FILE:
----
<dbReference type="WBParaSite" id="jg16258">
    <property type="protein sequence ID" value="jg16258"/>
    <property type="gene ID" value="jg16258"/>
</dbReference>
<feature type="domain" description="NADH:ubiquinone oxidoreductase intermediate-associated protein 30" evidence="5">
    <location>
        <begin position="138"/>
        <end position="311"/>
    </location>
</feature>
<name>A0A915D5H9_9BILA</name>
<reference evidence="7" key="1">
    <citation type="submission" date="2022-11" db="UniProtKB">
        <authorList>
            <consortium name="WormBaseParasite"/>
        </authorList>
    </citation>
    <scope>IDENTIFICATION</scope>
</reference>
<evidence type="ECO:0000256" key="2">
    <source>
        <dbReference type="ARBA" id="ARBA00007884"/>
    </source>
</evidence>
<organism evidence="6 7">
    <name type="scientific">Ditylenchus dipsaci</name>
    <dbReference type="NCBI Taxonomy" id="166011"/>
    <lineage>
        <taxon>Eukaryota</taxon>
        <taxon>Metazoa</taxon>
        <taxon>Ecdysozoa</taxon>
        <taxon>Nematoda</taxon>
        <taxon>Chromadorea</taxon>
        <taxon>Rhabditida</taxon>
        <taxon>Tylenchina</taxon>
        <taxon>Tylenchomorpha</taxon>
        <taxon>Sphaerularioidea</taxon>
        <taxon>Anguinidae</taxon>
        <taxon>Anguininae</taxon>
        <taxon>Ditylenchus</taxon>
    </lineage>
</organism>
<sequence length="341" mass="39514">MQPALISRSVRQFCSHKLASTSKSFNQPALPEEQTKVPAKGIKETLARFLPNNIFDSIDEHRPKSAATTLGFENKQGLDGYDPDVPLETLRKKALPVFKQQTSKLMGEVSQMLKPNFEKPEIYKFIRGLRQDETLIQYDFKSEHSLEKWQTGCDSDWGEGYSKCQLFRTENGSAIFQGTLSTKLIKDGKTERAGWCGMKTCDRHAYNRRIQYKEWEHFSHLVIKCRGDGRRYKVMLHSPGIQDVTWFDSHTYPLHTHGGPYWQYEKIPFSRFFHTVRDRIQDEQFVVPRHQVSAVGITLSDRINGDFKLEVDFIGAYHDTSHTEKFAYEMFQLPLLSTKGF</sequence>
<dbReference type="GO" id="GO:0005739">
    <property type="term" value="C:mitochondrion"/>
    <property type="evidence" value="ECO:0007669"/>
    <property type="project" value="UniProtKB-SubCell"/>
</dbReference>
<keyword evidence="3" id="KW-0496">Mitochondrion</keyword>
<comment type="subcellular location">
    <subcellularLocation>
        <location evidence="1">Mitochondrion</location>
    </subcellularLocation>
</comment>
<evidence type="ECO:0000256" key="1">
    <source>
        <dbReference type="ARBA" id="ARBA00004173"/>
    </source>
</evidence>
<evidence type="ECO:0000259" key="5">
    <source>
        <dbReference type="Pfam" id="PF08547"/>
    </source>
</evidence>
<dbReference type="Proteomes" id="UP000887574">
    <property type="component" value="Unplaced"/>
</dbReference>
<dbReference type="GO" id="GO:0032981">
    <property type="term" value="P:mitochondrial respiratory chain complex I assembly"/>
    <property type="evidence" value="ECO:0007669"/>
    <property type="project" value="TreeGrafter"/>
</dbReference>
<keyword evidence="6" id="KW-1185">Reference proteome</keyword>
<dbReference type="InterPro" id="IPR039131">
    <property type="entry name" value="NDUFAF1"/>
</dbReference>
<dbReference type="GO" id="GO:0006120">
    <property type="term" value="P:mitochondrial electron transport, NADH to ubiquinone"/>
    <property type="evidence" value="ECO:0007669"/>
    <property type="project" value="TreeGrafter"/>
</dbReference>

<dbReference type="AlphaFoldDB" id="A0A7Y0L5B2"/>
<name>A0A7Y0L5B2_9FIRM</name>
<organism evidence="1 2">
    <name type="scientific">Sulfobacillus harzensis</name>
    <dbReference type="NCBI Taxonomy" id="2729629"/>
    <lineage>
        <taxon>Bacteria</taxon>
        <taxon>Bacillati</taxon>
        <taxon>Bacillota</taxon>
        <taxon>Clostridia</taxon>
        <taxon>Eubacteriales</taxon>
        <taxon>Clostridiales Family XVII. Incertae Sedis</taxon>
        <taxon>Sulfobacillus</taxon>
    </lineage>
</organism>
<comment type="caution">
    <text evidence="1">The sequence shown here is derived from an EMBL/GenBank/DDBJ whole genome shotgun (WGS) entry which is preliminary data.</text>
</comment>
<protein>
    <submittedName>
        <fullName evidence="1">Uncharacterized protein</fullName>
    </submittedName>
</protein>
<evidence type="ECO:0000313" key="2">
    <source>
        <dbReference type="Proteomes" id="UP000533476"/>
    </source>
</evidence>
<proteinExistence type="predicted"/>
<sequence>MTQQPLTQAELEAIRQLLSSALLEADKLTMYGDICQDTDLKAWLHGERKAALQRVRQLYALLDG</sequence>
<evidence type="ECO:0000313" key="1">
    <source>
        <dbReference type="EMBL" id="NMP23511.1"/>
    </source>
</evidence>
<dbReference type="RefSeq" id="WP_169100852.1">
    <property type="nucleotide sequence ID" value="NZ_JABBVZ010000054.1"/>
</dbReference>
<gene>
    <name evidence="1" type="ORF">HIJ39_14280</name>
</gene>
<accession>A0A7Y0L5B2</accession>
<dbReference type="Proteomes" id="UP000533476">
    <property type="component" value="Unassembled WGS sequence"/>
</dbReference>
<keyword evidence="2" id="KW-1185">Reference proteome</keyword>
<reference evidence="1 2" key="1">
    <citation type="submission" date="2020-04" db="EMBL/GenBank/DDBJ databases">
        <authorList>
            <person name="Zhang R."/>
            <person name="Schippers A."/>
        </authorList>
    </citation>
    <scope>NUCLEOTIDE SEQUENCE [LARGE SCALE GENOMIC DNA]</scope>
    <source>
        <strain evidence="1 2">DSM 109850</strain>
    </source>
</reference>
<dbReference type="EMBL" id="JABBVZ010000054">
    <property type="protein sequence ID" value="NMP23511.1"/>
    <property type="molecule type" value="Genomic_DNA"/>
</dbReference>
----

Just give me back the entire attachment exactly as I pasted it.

<dbReference type="WBParaSite" id="jg16258">
    <property type="protein sequence ID" value="jg16258"/>
    <property type="gene ID" value="jg16258"/>
</dbReference>
<feature type="domain" description="NADH:ubiquinone oxidoreductase intermediate-associated protein 30" evidence="5">
    <location>
        <begin position="138"/>
        <end position="311"/>
    </location>
</feature>
<name>A0A915D5H9_9BILA</name>
<reference evidence="7" key="1">
    <citation type="submission" date="2022-11" db="UniProtKB">
        <authorList>
            <consortium name="WormBaseParasite"/>
        </authorList>
    </citation>
    <scope>IDENTIFICATION</scope>
</reference>
<evidence type="ECO:0000256" key="2">
    <source>
        <dbReference type="ARBA" id="ARBA00007884"/>
    </source>
</evidence>
<organism evidence="6 7">
    <name type="scientific">Ditylenchus dipsaci</name>
    <dbReference type="NCBI Taxonomy" id="166011"/>
    <lineage>
        <taxon>Eukaryota</taxon>
        <taxon>Metazoa</taxon>
        <taxon>Ecdysozoa</taxon>
        <taxon>Nematoda</taxon>
        <taxon>Chromadorea</taxon>
        <taxon>Rhabditida</taxon>
        <taxon>Tylenchina</taxon>
        <taxon>Tylenchomorpha</taxon>
        <taxon>Sphaerularioidea</taxon>
        <taxon>Anguinidae</taxon>
        <taxon>Anguininae</taxon>
        <taxon>Ditylenchus</taxon>
    </lineage>
</organism>
<sequence length="341" mass="39514">MQPALISRSVRQFCSHKLASTSKSFNQPALPEEQTKVPAKGIKETLARFLPNNIFDSIDEHRPKSAATTLGFENKQGLDGYDPDVPLETLRKKALPVFKQQTSKLMGEVSQMLKPNFEKPEIYKFIRGLRQDETLIQYDFKSEHSLEKWQTGCDSDWGEGYSKCQLFRTENGSAIFQGTLSTKLIKDGKTERAGWCGMKTCDRHAYNRRIQYKEWEHFSHLVIKCRGDGRRYKVMLHSPGIQDVTWFDSHTYPLHTHGGPYWQYEKIPFSRFFHTVRDRIQDEQFVVPRHQVSAVGITLSDRINGDFKLEVDFIGAYHDTSHTEKFAYEMFQLPLLSTKGF</sequence>
<dbReference type="GO" id="GO:0005739">
    <property type="term" value="C:mitochondrion"/>
    <property type="evidence" value="ECO:0007669"/>
    <property type="project" value="UniProtKB-SubCell"/>
</dbReference>
<keyword evidence="3" id="KW-0496">Mitochondrion</keyword>
<comment type="subcellular location">
    <subcellularLocation>
        <location evidence="1">Mitochondrion</location>
    </subcellularLocation>
</comment>
<evidence type="ECO:0000256" key="1">
    <source>
        <dbReference type="ARBA" id="ARBA00004173"/>
    </source>
</evidence>
<evidence type="ECO:0000259" key="5">
    <source>
        <dbReference type="Pfam" id="PF08547"/>
    </source>
</evidence>
<dbReference type="Proteomes" id="UP000887574">
    <property type="component" value="Unplaced"/>
</dbReference>
<dbReference type="GO" id="GO:0032981">
    <property type="term" value="P:mitochondrial respiratory chain complex I assembly"/>
    <property type="evidence" value="ECO:0007669"/>
    <property type="project" value="TreeGrafter"/>
</dbReference>
<keyword evidence="6" id="KW-1185">Reference proteome</keyword>
<dbReference type="InterPro" id="IPR039131">
    <property type="entry name" value="NDUFAF1"/>
</dbReference>
<dbReference type="GO" id="GO:0006120">
    <property type="term" value="P:mitochondrial electron transport, NADH to ubiquinone"/>
    <property type="evidence" value="ECO:0007669"/>
    <property type="project" value="TreeGrafter"/>
</dbReference>

<dbReference type="AlphaFoldDB" id="A0A7Y0L5B2"/>
<name>A0A7Y0L5B2_9FIRM</name>
<organism evidence="1 2">
    <name type="scientific">Sulfobacillus harzensis</name>
    <dbReference type="NCBI Taxonomy" id="2729629"/>
    <lineage>
        <taxon>Bacteria</taxon>
        <taxon>Bacillati</taxon>
        <taxon>Bacillota</taxon>
        <taxon>Clostridia</taxon>
        <taxon>Eubacteriales</taxon>
        <taxon>Clostridiales Family XVII. Incertae Sedis</taxon>
        <taxon>Sulfobacillus</taxon>
    </lineage>
</organism>
<comment type="caution">
    <text evidence="1">The sequence shown here is derived from an EMBL/GenBank/DDBJ whole genome shotgun (WGS) entry which is preliminary data.</text>
</comment>
<protein>
    <submittedName>
        <fullName evidence="1">Uncharacterized protein</fullName>
    </submittedName>
</protein>
<evidence type="ECO:0000313" key="2">
    <source>
        <dbReference type="Proteomes" id="UP000533476"/>
    </source>
</evidence>
<proteinExistence type="predicted"/>
<sequence>MTQQPLTQAELEAIRQLLSSALLEADKLTMYGDICQDTDLKAWLHGERKAALQRVRQLYALLDG</sequence>
<evidence type="ECO:0000313" key="1">
    <source>
        <dbReference type="EMBL" id="NMP23511.1"/>
    </source>
</evidence>
<dbReference type="RefSeq" id="WP_169100852.1">
    <property type="nucleotide sequence ID" value="NZ_JABBVZ010000054.1"/>
</dbReference>
<gene>
    <name evidence="1" type="ORF">HIJ39_14280</name>
</gene>
<accession>A0A7Y0L5B2</accession>
<dbReference type="Proteomes" id="UP000533476">
    <property type="component" value="Unassembled WGS sequence"/>
</dbReference>
<keyword evidence="2" id="KW-1185">Reference proteome</keyword>
<reference evidence="1 2" key="1">
    <citation type="submission" date="2020-04" db="EMBL/GenBank/DDBJ databases">
        <authorList>
            <person name="Zhang R."/>
            <person name="Schippers A."/>
        </authorList>
    </citation>
    <scope>NUCLEOTIDE SEQUENCE [LARGE SCALE GENOMIC DNA]</scope>
    <source>
        <strain evidence="1 2">DSM 109850</strain>
    </source>
</reference>
<dbReference type="EMBL" id="JABBVZ010000054">
    <property type="protein sequence ID" value="NMP23511.1"/>
    <property type="molecule type" value="Genomic_DNA"/>
</dbReference>